Dutch-Style Bike Infrastructure Is Awesome

San Francisco is halfway to completing its bike plan goals, which includes 14 miles of new bike lanes, additional bike racks and improved bike infrastructure. But while the new lanes are a great start, some of our Reset correspondents have been wondering why more of the lanes are not “buffered” from traffic. The recent injury of a city planner cycling in a Market Street bike lane only highlights concerns about just how safe some of the city’s new bike paths are.

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While taking a look at this issue, we stumbled on this awesome video showing how the Dutch have taken bike infrastructure and safety to the next level.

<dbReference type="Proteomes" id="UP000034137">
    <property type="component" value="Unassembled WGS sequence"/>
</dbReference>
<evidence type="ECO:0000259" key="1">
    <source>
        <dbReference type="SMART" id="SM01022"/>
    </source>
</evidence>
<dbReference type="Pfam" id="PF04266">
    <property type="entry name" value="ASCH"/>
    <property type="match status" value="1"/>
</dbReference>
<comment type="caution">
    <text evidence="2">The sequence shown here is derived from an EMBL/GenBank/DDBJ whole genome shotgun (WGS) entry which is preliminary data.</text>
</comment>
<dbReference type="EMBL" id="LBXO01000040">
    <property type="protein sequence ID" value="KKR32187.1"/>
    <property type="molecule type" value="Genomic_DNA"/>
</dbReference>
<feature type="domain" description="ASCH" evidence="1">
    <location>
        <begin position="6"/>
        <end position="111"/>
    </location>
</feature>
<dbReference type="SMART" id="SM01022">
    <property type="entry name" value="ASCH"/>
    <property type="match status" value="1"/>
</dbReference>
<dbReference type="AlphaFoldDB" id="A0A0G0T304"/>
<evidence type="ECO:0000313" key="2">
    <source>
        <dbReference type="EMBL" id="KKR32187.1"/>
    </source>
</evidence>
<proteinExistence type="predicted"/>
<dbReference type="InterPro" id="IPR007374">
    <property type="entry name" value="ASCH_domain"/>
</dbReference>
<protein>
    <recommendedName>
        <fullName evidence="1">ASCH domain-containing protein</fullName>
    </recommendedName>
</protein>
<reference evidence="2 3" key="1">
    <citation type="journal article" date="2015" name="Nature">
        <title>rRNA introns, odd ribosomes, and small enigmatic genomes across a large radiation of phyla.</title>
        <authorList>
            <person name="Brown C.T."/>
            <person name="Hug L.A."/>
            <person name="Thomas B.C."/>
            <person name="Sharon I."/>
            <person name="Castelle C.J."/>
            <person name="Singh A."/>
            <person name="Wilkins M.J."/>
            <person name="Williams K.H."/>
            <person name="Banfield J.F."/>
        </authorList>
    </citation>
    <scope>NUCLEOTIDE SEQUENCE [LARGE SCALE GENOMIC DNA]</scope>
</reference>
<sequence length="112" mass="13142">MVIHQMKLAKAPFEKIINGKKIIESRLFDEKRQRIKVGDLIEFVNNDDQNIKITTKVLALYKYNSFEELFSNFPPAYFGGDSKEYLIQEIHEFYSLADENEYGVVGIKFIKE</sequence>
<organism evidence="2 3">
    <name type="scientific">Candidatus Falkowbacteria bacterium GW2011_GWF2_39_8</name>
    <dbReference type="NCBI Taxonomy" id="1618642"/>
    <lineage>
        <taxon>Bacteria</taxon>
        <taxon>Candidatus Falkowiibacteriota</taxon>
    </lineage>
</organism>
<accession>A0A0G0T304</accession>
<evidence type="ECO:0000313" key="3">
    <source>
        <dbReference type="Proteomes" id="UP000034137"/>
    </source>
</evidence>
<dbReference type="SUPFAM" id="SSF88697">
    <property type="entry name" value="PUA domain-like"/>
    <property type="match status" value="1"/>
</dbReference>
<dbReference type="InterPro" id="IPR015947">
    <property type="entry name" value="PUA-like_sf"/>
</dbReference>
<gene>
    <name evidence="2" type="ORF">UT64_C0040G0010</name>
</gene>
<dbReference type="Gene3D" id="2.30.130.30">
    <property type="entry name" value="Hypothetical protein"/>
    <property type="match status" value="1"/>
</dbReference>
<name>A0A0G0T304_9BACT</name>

Watch the video of how Dutch bike infrastructure works below:



The Dutch bike infrastructure uses creative design to help make biking safer.

Dutch bicyclists are on a physically separated section of the road that has distinct intersections and traffic signals just for bikes. These intersections also have separate traffic light signals just for bicycle crossing.

Good bicycle infrastructure reduces conflicts between bicyclists and cars. It also reduces accidents and deaths of bicyclists by making it far more difficult for cars or bicyclists to make dangerous mistakes.

According to the Dutch Bureau of Statistics, last year there were 4 cyclists killed while making turns – that figure is for the whole country. So Dutch-style infrastructure isn’t just awesome – it’s safe. 

For a city as advanced and innovative as San Francisco, shouldn’t our bike infrastructure be as creative and innovative as San Franciscans themselves?


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